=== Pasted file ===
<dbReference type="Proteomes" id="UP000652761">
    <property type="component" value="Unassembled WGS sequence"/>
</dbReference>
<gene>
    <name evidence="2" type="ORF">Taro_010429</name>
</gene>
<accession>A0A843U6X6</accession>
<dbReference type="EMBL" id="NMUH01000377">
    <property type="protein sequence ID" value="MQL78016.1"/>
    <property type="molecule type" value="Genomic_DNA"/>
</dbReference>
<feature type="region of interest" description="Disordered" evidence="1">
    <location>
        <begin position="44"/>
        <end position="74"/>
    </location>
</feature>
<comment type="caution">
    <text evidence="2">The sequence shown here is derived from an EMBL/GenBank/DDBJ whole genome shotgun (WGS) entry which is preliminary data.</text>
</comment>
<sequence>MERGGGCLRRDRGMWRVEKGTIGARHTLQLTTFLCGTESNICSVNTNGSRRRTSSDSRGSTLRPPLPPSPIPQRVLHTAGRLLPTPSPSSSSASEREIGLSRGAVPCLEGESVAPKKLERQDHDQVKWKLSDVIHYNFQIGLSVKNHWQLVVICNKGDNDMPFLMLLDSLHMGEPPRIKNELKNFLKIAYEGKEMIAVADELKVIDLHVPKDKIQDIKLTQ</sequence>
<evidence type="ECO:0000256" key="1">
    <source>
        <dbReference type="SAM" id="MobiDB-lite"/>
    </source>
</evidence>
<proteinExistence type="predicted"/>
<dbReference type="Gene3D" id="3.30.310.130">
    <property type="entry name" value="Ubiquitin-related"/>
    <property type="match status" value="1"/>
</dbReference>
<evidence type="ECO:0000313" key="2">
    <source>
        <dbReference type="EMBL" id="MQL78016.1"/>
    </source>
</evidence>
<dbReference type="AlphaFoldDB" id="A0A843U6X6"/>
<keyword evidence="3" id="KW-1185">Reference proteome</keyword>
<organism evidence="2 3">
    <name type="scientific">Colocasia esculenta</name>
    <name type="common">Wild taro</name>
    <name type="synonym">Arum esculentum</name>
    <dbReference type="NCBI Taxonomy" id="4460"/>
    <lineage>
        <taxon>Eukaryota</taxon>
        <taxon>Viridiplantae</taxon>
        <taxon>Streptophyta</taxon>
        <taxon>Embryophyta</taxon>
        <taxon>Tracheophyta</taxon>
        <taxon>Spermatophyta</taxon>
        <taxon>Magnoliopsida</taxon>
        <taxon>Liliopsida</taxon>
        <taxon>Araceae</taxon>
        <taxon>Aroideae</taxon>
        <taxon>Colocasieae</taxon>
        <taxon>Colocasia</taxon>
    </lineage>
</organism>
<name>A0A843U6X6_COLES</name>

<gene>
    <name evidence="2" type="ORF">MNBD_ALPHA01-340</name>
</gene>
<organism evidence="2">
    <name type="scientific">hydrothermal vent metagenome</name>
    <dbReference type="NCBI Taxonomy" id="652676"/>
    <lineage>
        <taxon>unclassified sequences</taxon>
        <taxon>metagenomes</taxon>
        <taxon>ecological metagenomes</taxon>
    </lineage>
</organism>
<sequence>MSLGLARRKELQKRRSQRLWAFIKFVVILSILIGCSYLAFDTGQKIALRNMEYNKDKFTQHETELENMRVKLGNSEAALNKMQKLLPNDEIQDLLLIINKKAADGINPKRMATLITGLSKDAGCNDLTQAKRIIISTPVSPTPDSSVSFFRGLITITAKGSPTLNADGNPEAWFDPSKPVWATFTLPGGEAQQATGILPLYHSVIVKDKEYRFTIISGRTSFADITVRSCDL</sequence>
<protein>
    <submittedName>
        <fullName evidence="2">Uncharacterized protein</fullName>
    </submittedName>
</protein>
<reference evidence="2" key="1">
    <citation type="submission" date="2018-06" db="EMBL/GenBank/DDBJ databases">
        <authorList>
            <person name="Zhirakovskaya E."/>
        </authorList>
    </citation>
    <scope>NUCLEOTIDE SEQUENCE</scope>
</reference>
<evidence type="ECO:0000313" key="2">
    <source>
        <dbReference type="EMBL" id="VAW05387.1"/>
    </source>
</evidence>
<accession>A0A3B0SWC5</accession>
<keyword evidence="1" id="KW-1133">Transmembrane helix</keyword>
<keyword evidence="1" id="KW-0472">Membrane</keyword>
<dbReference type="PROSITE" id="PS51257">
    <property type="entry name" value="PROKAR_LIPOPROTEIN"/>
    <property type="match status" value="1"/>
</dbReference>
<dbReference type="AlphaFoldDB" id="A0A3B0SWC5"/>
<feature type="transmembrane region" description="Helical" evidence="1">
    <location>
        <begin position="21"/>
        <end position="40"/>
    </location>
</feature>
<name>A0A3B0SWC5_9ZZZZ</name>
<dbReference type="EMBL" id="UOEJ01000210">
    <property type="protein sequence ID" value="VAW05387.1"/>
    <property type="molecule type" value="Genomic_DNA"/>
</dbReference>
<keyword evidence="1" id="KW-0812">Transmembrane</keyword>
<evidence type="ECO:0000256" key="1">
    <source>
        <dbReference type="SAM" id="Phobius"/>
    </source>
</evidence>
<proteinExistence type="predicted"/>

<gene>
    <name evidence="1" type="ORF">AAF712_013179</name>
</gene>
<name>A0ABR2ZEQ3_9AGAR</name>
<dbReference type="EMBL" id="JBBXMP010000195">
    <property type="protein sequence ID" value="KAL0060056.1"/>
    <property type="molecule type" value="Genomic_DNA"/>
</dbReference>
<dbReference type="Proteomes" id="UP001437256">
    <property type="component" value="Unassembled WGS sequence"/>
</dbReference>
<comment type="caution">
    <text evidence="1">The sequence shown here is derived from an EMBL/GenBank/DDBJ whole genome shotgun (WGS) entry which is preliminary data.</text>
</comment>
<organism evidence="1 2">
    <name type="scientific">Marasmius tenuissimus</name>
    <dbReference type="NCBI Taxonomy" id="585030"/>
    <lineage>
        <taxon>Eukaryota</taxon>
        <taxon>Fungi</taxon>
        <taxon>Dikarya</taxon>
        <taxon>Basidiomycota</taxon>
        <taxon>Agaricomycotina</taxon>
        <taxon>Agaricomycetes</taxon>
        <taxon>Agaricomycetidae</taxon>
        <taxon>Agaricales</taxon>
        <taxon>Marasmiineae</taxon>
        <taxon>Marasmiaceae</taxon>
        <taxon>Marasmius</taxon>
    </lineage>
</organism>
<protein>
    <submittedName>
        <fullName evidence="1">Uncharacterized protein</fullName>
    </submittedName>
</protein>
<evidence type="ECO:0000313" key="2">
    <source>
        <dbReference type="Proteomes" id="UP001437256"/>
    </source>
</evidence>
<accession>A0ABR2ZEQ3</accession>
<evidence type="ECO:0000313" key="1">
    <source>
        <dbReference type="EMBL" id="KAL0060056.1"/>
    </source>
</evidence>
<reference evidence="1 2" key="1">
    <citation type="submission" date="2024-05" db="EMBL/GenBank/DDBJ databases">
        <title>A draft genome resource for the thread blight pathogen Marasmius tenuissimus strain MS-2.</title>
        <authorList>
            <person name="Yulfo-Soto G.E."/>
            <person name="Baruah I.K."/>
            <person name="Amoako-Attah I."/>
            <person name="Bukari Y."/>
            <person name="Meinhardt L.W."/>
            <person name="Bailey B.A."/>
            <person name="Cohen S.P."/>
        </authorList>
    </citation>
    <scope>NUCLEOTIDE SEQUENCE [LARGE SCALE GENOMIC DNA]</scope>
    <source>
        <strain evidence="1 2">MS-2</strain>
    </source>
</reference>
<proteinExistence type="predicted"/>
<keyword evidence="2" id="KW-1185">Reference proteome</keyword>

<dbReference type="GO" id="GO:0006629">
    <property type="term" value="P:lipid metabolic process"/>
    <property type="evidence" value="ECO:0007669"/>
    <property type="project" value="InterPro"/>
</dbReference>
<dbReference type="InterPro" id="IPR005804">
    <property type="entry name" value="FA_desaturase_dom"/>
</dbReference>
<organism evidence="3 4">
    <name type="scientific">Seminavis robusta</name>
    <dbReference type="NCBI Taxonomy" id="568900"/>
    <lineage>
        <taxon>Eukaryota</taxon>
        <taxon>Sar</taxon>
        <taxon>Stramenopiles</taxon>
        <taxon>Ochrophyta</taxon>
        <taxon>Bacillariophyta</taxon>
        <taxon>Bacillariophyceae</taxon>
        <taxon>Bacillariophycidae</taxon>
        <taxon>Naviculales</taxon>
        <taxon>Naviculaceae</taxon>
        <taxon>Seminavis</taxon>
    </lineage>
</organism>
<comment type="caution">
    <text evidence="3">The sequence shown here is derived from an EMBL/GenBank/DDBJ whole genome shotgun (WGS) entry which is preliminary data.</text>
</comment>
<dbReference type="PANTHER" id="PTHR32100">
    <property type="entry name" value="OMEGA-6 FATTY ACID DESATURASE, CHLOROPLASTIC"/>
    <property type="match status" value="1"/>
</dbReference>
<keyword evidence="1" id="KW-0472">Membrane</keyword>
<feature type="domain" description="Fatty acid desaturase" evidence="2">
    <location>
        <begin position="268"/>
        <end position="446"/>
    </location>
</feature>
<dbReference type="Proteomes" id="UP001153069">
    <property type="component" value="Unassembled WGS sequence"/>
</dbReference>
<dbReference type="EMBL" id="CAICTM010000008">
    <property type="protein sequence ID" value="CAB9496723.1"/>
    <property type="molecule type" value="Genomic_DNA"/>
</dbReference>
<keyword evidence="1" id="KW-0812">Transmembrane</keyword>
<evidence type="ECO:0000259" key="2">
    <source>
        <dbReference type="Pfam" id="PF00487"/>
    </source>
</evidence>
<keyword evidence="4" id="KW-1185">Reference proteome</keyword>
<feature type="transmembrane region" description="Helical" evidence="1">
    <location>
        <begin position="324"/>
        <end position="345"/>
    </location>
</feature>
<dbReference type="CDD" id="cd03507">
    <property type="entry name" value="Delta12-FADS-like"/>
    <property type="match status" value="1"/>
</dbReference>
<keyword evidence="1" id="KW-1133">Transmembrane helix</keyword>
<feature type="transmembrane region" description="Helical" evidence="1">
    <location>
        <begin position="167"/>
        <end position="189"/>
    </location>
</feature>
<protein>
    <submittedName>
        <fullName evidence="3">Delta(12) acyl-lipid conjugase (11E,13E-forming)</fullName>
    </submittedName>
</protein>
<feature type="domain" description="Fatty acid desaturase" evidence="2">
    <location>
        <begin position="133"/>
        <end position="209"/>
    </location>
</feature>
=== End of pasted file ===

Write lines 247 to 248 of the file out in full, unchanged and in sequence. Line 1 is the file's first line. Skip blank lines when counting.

<feature type="transmembrane region" description="Helical" evidence="1">
    <location>